After a three-way tie and a revote, the Westbrook City Council on Monday appointed newcomer Jennifer Munro to the vacant Ward 5 seat.

In the final vote, Councilors Anna Turcotte, Claude Rwaganje and David Morse backed Munro, with Councilors Gary Rairdon and Victor Chau selecting former Ward 5 Councilor and current Planning Board member Larry McWilliams. Councilor Michael Shaughnessy cast the sole vote for candidate Lauren Ouellette-Whelan. Candidate Steve Ranco received no votes.

Jennifer Munro

Munro

The revote came after a tie between Munro, McWilliams and Ouellette-Whelan. Morse, who first voted for Ouellette-Whelan, changed his vote to break the tie.

McWilliams said Tuesday that the results show insider politics at play in the city and that he is “sour about how it went down.” He said he will run for the seat in November when the term expires. The seat had been held by Elliot Storey, who resigned in November.

The appointment was the first made after the city switched from using the caucus system to fill council vacancies. Candidates who hope to fill unexpired terms of councilors who step down early are now required to gather 25 petition signatures and make a presentation to the council, which then makes the appointment.

On Monday, the four candidates presented their qualifications to the council.

Munro, a stay-at-home mom with five children, detailed her previous experience working with youth in the mental health field.

She staunchly supported COVID-19 mitigation strategies and mandates for vaccines and masks, in contrast to Storey who was a vocal critic of the city’s COVID-19 response, referring to it as “government overreach.” She also said she was in favor of gay marriage and the Black Lives Matter movement.

Three of the eight residents who spoke at the meeting were Munro supporters, including Planning Board member John Turcotte, who cited her ability to organize neighborhood cleanups and other events.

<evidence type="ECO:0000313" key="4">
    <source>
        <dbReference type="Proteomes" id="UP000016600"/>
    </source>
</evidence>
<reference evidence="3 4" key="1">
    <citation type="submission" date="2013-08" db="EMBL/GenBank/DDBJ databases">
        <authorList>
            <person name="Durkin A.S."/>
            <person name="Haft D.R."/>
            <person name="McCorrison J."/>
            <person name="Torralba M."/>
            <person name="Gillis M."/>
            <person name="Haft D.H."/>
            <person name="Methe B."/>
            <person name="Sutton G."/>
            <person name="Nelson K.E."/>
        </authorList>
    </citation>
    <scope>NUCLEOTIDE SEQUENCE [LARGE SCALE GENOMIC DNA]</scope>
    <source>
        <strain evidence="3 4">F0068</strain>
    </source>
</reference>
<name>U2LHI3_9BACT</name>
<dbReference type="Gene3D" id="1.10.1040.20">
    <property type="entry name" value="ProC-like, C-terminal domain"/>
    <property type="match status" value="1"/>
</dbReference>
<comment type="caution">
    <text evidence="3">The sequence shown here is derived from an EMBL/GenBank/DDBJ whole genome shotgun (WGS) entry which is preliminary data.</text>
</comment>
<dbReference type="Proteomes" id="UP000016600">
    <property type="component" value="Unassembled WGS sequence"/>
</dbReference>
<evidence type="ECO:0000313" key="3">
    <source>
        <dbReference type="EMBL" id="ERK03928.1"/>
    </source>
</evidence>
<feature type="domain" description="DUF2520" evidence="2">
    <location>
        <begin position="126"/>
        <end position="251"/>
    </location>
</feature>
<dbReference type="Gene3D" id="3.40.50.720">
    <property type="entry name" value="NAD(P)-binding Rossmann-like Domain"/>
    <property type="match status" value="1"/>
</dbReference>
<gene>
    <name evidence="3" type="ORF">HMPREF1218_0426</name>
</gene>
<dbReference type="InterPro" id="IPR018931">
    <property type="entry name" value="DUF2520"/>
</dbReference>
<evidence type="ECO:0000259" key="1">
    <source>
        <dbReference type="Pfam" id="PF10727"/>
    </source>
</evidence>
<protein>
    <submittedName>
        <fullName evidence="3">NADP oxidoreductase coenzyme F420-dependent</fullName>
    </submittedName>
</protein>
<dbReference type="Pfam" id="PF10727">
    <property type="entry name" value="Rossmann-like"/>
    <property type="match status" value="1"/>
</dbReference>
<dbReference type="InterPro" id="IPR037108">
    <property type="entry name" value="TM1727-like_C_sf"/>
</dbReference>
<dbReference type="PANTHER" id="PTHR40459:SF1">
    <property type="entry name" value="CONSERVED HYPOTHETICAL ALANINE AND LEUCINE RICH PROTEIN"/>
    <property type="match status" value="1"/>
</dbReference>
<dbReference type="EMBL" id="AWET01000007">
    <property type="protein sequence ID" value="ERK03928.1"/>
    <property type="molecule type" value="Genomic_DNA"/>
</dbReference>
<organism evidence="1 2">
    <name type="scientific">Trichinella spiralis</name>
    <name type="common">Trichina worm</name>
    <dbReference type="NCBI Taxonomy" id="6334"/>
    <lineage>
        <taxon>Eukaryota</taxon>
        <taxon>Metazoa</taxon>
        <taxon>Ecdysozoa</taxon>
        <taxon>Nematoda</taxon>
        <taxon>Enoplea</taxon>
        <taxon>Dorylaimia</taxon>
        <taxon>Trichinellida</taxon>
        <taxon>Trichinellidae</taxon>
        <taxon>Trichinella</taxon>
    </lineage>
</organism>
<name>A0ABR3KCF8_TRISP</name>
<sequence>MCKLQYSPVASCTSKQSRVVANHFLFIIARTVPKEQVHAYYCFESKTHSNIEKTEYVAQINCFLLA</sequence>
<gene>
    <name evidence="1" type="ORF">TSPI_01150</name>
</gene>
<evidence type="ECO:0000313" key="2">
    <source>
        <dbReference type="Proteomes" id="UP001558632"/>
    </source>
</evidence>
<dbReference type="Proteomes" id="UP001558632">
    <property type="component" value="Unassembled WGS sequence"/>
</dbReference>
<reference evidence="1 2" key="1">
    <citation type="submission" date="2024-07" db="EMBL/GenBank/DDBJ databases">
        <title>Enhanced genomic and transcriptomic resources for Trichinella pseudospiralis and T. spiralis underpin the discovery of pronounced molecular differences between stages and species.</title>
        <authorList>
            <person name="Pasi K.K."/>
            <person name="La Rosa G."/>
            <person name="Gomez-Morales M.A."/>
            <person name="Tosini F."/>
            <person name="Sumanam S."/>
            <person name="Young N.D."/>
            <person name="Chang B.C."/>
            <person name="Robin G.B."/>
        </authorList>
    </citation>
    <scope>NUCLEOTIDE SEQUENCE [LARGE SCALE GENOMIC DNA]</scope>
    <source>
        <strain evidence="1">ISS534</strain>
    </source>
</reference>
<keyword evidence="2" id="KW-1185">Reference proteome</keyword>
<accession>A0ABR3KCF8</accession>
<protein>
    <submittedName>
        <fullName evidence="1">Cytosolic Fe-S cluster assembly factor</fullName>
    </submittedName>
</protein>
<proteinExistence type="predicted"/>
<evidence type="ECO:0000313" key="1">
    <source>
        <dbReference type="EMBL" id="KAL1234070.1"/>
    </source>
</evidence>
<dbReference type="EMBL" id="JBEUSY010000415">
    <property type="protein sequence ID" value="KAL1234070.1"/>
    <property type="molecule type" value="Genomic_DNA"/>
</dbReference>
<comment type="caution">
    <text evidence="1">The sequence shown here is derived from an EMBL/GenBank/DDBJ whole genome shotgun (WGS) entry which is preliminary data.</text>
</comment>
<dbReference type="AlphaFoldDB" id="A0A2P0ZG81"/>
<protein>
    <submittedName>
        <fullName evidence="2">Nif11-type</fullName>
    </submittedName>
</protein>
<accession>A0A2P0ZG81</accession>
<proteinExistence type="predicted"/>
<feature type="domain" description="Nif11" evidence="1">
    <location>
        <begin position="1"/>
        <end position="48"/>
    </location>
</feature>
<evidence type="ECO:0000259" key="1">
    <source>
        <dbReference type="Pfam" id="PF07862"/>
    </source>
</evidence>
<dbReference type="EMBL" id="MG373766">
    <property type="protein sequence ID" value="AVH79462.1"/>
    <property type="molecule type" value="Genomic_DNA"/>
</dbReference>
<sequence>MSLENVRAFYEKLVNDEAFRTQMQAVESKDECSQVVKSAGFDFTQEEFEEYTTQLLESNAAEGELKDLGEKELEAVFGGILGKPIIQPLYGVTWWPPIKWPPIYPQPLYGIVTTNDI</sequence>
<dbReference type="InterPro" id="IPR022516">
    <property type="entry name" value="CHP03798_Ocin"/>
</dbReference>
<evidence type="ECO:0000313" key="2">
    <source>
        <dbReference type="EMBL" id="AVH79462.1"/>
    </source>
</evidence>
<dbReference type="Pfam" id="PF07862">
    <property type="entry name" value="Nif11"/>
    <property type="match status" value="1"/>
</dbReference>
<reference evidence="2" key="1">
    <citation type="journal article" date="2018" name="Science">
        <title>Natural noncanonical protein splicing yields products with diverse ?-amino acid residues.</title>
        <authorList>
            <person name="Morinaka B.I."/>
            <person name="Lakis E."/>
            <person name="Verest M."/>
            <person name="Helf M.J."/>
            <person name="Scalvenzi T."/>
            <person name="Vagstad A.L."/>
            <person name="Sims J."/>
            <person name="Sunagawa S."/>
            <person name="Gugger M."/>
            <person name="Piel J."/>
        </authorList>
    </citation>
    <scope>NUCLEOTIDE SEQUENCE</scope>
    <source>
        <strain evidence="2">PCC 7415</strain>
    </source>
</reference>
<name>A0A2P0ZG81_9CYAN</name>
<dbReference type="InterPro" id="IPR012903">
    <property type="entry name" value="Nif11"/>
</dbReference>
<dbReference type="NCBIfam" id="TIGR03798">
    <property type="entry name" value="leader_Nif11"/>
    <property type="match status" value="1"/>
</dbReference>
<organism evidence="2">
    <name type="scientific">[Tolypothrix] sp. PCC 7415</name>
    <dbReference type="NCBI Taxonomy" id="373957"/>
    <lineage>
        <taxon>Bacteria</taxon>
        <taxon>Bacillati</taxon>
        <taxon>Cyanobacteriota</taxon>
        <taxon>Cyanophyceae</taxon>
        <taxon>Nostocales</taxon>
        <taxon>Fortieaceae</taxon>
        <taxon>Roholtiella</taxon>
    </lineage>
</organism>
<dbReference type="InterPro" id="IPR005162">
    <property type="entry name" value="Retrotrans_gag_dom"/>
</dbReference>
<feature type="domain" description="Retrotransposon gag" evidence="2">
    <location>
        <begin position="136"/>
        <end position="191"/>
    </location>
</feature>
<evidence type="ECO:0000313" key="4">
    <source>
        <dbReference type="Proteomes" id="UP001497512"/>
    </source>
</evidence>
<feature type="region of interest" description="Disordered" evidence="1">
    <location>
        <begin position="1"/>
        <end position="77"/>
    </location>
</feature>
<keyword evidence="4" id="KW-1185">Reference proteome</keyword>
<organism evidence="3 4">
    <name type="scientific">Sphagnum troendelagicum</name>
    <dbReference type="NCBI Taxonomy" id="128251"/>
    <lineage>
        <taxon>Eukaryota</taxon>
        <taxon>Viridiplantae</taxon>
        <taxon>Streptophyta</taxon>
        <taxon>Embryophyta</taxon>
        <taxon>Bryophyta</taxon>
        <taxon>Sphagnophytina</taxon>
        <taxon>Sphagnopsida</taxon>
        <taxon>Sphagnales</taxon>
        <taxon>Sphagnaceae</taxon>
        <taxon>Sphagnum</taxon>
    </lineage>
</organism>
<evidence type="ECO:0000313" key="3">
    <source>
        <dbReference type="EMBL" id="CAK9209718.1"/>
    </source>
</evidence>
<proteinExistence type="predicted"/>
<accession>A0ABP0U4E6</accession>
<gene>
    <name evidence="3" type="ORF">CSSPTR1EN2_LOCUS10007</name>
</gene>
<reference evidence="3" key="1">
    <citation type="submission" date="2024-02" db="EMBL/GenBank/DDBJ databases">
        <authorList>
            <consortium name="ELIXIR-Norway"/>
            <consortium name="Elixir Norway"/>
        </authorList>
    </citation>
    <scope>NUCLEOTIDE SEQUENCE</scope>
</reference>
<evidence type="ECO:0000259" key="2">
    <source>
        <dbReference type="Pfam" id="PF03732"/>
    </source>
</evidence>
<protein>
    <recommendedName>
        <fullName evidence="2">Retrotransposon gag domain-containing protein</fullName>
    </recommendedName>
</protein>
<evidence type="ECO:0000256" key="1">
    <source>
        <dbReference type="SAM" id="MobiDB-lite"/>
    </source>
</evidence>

McWilliams

Like the other candidates for the vacancy, Munro mentioned controlling taxes and the budget as a goal.

“In my time canvassing there was consistent themes,” Munro said. “Budgets, taxes, infrastructure. Everyone is concerned in different ways and while I can’t promise to fix everyone’s problems I can promise as a representative to bring forth their concerns.”

She also said she would put a greater focus on connecting with school officials to address school safety.

Morse said he liked Munro’s career background.

“One thing that jumps out is your education in disability studies and working in mental health. I can see how that’d be relevant to our community,” Morse said at the meeting. 

Chau and Rairdon, in supporting McWilliams, noted his experience as a Planning Board member and as a council member, when he was appointed by Mayor Mike Foley to fill a vacancy for eight months. McWilliams had run for election in 2019, but lost to Storey by about 50 votes.

“Larry was very, very involved and paid attention to detail, and he asked the questions,” Rairdon said.

During the meeting, McWilliams, who owns a medicinal marijuana business in the city, said he supported the change that removed the caucus process from filling council vacancies. On Tuesday, however, he told the American Journal Tuesday that the new process allowed the council to favor certain candidates over others. He said he is not upset that he lost Monday evening, but that he “is sour about how it went down.”

The process allows insider politics, he said, and he felt at a disadvantage as the other candidates spoke.

“If you listen and pay attention to the meeting, the councilors had reached out to these people before this meeting, they talked ahead of time,” McWilliams said. “No one contacted me to see my thoughts, not anyone. We made our presentation and they vote, why are they calling ahead of time?”

“It went back to who people knew and talked to before the open discussions,” McWilliams said.

Turcotte, the council president, told the American Journal Tuesday that while some candidates made introductory phone calls to councilors, councilors had not deliberated prior to the meeting.

“I don’t know why Larry feels disadvantaged. I feel like I know Larry better than the other candidates. We’ve even had discussions after he was no longer on the council,” Turcotte said.

Turcotte said the process went well with discussions and questions asked, as opposed to the previous caucuses that in her experience drew maybe five voices with little discussion of a candidate’s platform.

“I think that this process is more transparent, and I am hoping last night put some people’s concerns to rest,” Turcotte said.

Ward 5 encompasses the northern and northeastern areas of the city, bordering Portland and Falmouth to the east, Falmouth to the north and Windham to the west. The southernmost part of Ward 5 includes the Pride’s Corner neighborhood, while the northernmost portion includes Highland Lake.

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